Another Item from my Trimmings pack

Here is a project I completed yesterday.
I originally started embroidering this knowing I would be making a needle book with it and my plan was to give it to a friend as a Birthday gift. However last week as I opted to machine stitch the back opening of the lining and cover, my machine didn't like it at all and the stitching came out looking less than lovely.






I decided it wasn't good enough to give as a gift and so finished it off for myself, I have really been feeling the need for one for a while so it wasn't a surplus item. I had to find a quick alternate for my friends gift and switched back to what my original idea had been, I found a really great tutorial for one and off I went. I'm not sure that she has it yet so I won't share the pics of what I did send until I hear from her.

I put the items together for my jellywares swap partner today, now here I come up against the imperfect issue again.
Typically I tend to think that imperfections in handcrafted items are part and parcel and help to add to the unique nature of the items. However I realised as I neared the completion of my washcloth that I have made a mistake in the lace placement of the pattern, right back near the beginning it is glaringly obvious to me and I am still wavering on re knitting the item.
Can you tell me your opinions on this. Would it be acceptable to you to receive such an item or would you personally be comfortable giving something handcrafted you knew had an error or imperfection?



7 comments:

  1. ooh! love your needle book!!
    Not sure if you are talking about my gift...did you get my text early this morning?...anyway I love what you made me clever chickie :)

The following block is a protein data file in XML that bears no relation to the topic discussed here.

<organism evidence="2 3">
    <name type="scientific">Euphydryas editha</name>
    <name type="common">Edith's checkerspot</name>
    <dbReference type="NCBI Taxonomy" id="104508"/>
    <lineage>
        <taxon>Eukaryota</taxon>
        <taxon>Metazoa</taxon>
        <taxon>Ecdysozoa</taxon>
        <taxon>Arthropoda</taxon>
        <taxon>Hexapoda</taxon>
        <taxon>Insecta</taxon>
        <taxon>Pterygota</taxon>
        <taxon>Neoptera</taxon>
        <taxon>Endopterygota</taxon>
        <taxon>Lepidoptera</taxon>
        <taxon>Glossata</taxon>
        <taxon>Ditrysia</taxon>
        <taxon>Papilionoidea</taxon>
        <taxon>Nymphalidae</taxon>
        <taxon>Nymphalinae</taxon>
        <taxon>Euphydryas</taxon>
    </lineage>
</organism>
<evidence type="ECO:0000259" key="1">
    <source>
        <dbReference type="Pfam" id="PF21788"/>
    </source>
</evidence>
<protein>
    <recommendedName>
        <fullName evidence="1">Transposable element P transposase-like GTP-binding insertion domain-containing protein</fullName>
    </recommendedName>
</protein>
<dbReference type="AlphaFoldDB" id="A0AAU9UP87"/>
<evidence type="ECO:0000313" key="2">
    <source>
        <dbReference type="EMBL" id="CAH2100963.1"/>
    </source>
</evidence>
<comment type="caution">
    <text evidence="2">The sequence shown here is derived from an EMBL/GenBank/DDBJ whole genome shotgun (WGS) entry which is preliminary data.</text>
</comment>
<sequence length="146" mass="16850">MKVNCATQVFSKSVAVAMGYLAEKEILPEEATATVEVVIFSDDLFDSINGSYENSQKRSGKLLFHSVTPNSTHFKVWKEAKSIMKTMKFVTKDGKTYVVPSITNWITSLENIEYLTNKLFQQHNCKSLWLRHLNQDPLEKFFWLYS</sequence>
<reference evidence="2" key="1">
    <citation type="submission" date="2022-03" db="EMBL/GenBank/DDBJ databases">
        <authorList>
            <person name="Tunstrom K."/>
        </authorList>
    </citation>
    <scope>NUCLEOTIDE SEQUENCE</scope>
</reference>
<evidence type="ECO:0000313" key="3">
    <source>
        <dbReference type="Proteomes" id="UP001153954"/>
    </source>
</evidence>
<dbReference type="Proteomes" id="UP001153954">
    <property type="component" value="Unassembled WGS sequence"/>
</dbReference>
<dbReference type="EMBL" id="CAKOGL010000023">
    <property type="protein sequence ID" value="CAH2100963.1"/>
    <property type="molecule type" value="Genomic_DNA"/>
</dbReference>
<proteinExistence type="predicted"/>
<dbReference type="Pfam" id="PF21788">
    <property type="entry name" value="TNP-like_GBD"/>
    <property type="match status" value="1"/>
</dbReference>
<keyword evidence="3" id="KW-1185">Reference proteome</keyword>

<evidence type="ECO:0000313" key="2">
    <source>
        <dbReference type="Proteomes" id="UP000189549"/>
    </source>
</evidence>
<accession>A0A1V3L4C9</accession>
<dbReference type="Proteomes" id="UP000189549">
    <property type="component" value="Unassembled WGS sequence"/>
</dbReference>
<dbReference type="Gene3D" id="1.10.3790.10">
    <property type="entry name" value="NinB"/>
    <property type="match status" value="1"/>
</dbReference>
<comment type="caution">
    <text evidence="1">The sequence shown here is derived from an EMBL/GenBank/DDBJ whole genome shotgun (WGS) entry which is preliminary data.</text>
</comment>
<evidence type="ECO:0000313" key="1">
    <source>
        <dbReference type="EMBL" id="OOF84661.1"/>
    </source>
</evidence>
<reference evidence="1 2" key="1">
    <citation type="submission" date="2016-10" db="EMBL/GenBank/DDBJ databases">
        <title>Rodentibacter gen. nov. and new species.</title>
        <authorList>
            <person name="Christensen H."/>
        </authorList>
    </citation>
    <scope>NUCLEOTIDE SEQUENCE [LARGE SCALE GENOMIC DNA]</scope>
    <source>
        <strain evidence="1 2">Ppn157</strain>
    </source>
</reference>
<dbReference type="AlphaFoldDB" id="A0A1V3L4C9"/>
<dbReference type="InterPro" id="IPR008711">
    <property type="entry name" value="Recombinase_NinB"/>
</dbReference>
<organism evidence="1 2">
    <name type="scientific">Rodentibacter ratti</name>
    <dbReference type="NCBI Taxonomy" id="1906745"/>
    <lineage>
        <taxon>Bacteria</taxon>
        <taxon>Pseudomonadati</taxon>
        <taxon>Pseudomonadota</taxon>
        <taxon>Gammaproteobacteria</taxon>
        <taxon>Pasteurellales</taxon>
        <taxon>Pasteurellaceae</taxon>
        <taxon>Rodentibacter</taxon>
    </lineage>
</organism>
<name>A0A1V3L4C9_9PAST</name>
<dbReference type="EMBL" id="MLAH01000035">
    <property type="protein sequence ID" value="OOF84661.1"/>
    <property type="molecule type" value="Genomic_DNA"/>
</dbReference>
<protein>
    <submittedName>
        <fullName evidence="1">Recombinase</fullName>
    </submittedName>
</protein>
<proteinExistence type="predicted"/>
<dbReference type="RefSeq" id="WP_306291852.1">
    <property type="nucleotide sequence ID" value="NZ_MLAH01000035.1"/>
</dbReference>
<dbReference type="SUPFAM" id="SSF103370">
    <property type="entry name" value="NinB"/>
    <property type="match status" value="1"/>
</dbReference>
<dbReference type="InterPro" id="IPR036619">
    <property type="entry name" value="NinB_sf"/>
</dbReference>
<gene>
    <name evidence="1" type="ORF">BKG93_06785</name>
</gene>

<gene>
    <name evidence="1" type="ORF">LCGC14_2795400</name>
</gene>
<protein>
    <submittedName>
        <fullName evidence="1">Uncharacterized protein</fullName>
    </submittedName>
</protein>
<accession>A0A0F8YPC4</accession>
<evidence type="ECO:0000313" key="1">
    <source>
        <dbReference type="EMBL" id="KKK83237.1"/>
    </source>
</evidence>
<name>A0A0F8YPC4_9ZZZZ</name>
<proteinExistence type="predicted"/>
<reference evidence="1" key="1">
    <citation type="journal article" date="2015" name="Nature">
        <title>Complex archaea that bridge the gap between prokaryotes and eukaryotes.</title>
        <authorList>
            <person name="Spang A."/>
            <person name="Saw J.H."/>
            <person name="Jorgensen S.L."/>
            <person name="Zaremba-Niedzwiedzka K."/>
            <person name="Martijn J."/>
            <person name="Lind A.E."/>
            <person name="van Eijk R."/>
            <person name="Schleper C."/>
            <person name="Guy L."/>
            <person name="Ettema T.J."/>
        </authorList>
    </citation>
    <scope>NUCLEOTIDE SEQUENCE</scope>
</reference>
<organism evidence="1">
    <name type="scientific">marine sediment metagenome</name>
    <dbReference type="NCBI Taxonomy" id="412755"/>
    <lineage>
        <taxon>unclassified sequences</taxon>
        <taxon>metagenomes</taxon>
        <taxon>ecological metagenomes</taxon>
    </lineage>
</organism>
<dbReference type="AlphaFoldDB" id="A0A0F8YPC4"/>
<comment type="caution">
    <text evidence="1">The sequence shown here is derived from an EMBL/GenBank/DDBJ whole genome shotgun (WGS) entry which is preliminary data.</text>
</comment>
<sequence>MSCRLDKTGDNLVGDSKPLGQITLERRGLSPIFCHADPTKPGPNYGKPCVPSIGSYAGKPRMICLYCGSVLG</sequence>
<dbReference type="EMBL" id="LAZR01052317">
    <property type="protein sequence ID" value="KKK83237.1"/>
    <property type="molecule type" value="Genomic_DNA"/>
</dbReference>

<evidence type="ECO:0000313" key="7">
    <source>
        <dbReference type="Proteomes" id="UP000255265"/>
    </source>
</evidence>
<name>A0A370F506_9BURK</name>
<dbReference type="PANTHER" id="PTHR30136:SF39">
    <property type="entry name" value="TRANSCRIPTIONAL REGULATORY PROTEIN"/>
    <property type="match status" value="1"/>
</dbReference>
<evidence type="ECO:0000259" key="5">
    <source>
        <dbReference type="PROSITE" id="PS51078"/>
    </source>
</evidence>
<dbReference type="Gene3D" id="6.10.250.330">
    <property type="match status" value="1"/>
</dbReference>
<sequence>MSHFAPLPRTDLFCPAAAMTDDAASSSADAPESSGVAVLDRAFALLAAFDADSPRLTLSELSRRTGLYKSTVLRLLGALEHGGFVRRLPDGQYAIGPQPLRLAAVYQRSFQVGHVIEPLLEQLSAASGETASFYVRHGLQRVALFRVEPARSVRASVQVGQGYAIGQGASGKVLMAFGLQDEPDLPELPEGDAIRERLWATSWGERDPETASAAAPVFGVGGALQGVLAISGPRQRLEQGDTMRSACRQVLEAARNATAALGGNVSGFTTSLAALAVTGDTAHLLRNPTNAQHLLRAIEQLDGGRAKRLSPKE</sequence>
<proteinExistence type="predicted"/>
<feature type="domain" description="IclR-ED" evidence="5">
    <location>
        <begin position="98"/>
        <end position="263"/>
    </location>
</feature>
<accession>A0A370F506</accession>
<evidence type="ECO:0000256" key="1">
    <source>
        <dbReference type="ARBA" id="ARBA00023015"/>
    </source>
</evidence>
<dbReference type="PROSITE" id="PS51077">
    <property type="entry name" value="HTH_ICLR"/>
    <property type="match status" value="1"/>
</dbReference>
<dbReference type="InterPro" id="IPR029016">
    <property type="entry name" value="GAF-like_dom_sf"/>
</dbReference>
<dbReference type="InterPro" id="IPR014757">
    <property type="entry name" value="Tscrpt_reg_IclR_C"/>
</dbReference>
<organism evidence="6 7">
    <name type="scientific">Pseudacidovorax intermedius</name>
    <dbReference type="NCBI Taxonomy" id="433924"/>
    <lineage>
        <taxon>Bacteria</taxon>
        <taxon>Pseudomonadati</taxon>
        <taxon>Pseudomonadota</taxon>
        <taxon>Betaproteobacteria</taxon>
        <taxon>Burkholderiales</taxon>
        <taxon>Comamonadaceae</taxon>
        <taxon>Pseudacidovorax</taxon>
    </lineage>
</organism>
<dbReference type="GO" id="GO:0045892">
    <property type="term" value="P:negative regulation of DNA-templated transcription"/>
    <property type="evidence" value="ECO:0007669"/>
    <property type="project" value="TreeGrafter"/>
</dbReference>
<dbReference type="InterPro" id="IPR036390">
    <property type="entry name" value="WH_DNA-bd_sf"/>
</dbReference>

Tough call about the imperfections in handmade gifts, for me it would depend on the recipient. In a swap I would probably lean towards wanting it to be more perfect.
    Is the mistake really obvious, or is it more that you know it is there?? iykwim

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  2. I have one of these needle books and I love it!!! I received it as a gift and I would be lost without it.

    I always refer to the Amish saying when I make a mistake in my work "Only God makes perfection".

    I wouldn't worry too much unless it is glaringly obvious. Ask a friend if they can see the mistake, if not you are safe.

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  3. I agree.... I always think leaving a little imperfection is like leaving your own mark on it.

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  4. Don't re-knit, knit another and learn from the first one.
    Quilters from long ago used to deliberately make a mistake in a block, called a humility block, so as to keep them less prideful about their work.
    I don't mind recieving things with mistakes in, mine aren't perfect! It can add to the charm, and it more personal not mass produced.
    Remember that we are usually our own worst critics.
    Te needlecase is lovely by the way. I have two recieved in swaps and love them, use them both alot.
    Bec xxx
    Hope that helps????

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  5. Ohh I love this idea. I must make one, my needles are a mess. Thanks for the inspiration :)

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  6. Thank you for the welcome to Blog Land.

    I am very excited about bringing my little world to the wonderful world of Blog Land.

    The ansewr to your question is yes.

    I am a very proud mother of a very talented daughter.

    Thanks once again.

    gg

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  7. That is such a hard one. On one hand I think that there is nothing wrong with a bit of imperfection, it is hand made and made with love afterall. On the other hand we are always going to be our own harshest critic and sometimes its hard to see past the mistakes. I LOVE the needlebook thingy though, it looks great.

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